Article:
Childhood Trauma Effects:
Childhood trauma has real effects on the health and well-being of kids that can carry into adulthood if not properly addressed. These health effects are very common for adopted children that have experienced neglect, abandonment and abuse, however, it is often poorly diagnosed. Unfortunately, these negative experiences can leave lasting effects on kids and cause behavioral issues and physical health issues as well. But there is good news on the treatability of childhood trauma in kids.
Childhood Trauma is a Brain Injury
When we experience something scary, our brain triggers the “fight or flight” response. Your brain sends a signal to release the stress hormones of adrenaline and cortisol, causing your heart to pound and your pupils to dilate. This gets you ready to fight or to run from that scary situation.
However, when this response is activated over and over again, it goes from being adaptive to maladaptive, or health-damaging. In other words, this repeated activation of the fight or flight response, referred to as Adverse Childhood Experiences (ACE), actually causes damage to the brain and other systems in the body. Children are especially vulnerable to this type of brain injury due to their still developing brains. And while a still developing brain is more susceptible to brain injury from childhood trauma, the good news is that it also means a growing brain can heal over time with the proper care.
Behavioral Health Issues in Children with Trauma
Just one way that this brain injury manifests is through behavioral issues such as lying, manipulation, aggression, engaging in high-risk behaviors and a host of seemingly unsolvable learning disabilities and other behavioral health issues. Repeated exposure to adversity in childhood affects the pleasure and reward center of the brain. It inhibits the prefrontal cortex, which is necessary for impulse control and executive function. This portion of the brain is critical for learning. Further, MRI scans have shown measurable differences in the amygdala, the brain’s fear response center, giving a scientific reason behind why children who have experienced repeated trauma have behavioral issues.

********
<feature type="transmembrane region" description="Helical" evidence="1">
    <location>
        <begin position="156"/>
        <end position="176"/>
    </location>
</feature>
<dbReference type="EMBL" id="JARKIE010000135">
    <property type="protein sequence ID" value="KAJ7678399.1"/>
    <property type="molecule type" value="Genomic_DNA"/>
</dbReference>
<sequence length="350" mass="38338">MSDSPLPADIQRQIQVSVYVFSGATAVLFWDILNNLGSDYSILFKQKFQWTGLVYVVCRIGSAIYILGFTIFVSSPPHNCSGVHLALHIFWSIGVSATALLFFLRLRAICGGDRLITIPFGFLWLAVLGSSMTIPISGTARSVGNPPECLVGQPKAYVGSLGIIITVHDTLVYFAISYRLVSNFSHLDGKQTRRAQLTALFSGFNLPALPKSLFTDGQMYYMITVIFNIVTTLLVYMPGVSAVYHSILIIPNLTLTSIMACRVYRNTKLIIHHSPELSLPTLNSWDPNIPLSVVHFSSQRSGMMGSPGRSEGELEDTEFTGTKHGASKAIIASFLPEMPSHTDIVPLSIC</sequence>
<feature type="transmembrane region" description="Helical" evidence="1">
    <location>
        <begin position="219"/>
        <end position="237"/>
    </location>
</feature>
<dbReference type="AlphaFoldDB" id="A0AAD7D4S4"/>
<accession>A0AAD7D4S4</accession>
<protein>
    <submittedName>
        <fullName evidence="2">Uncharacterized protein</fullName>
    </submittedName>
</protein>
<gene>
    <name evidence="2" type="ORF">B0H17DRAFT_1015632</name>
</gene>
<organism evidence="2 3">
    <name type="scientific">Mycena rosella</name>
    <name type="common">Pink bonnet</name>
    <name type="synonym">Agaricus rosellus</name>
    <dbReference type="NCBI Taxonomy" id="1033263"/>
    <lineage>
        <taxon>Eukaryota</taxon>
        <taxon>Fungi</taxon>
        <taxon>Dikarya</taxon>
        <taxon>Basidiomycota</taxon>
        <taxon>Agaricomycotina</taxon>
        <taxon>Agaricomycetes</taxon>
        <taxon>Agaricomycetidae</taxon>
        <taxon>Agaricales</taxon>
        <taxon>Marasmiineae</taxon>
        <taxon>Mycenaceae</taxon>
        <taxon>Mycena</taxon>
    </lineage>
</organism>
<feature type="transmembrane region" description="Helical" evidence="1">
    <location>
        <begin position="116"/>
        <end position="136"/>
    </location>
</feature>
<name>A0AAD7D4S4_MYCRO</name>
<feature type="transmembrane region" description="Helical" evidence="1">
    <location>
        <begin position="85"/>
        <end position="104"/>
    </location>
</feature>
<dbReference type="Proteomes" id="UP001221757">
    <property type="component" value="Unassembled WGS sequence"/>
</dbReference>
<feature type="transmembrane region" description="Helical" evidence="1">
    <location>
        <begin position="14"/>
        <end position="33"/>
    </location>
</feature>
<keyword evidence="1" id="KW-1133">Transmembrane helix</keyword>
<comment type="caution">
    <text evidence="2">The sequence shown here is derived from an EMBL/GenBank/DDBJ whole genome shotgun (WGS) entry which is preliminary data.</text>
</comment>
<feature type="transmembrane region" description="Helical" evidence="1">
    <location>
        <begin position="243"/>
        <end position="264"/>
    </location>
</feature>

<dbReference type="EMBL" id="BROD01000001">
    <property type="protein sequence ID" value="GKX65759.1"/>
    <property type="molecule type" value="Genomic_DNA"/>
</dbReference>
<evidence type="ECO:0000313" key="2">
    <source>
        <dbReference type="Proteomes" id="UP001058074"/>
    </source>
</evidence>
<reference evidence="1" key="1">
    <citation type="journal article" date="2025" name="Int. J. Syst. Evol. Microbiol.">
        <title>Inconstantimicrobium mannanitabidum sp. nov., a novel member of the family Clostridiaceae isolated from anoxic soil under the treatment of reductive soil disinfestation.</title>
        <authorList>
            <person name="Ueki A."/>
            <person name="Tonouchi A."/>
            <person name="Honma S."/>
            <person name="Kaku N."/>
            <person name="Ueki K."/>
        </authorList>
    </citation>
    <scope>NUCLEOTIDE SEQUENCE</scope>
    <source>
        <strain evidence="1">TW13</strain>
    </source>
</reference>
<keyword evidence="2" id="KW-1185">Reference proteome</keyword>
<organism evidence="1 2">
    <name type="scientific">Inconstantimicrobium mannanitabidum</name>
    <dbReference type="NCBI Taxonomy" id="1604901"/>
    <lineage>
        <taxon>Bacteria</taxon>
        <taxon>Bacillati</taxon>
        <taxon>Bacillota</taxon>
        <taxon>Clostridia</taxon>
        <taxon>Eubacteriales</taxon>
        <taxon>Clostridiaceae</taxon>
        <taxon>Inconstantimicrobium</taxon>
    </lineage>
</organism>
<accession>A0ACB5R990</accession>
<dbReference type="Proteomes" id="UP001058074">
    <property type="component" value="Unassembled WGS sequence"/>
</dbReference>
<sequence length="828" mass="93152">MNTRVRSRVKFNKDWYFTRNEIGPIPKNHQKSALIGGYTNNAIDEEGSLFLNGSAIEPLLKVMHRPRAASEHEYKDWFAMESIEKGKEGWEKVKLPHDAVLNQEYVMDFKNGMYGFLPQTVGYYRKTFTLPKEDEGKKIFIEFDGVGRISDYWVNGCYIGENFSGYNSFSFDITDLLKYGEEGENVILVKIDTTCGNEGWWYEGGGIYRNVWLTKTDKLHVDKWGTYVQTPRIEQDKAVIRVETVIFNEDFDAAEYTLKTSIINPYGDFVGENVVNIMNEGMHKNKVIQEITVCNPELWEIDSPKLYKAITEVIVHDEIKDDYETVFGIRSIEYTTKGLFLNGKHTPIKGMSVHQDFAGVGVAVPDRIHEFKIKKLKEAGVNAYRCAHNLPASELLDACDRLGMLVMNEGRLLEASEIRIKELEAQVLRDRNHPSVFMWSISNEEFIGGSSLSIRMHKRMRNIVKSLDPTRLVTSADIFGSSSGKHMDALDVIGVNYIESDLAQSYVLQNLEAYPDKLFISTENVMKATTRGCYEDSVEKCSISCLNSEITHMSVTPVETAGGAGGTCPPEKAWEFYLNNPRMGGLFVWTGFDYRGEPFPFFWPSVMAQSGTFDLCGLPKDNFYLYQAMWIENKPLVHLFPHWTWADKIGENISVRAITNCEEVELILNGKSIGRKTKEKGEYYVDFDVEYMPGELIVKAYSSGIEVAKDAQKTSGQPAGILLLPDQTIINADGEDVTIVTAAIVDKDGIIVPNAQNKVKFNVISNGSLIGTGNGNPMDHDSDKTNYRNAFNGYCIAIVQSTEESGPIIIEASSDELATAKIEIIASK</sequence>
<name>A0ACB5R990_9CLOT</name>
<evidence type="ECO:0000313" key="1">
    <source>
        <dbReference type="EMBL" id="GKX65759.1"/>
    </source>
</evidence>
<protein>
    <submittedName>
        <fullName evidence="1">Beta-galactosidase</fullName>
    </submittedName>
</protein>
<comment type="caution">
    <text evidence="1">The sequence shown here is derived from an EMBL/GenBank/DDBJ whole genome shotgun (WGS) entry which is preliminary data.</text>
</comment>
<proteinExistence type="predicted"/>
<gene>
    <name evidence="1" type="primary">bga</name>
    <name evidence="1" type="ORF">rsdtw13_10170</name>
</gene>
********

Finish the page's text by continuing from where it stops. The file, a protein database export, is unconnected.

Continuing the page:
Physical Health Effects of Childhood Trauma
These behavioral health issues can make a person more likely to engage in high-risk behaviors that can increase the likelihood of developing health issues. It also turns out that even those with ACEs who don’t engage in high-risk behaviors can also develop health issues. These health issues can manifest not only in the brain but in the immune system, hormonal systems and even change the way our DNA is read and transcribed. This means that those with ACEs may not only develop ADHD, but could also develop asthma, heart conditions and other health complications. Both behavioral and health issues can continue into adulthood if not properly diagnosed and treated.
Moving Forward to a Place of Healing
While a still developing brain leaves room for repairing itself, it is important to understand that this healing can take a long time. As caregivers, we must provide a new life of trust, safety and love. Not only do you as a parent have to provide this, but all adults in the life of your child with trauma, such as teachers. In order to move forward, the entire team has to be on the same page. But what this healing brings about is your child with trauma learning to connect, share and love others.
Adopted children with trauma have experienced pain and loss of trust and the feeling of safety from the adults in their lives. So as we move forward here at Child Trauma Sherpa, my goal is to help parents of adopted children with trauma. I want to share with you my own experiences of raising adopted children with trauma and what I learned from those experiences. But most importantly, I want to share what I know works for the healing process and how you can begin to help your own child heal from their past Adverse Childhood Experiences (ACE), in the hopes that your children will experience less ill health effects later in their lives.
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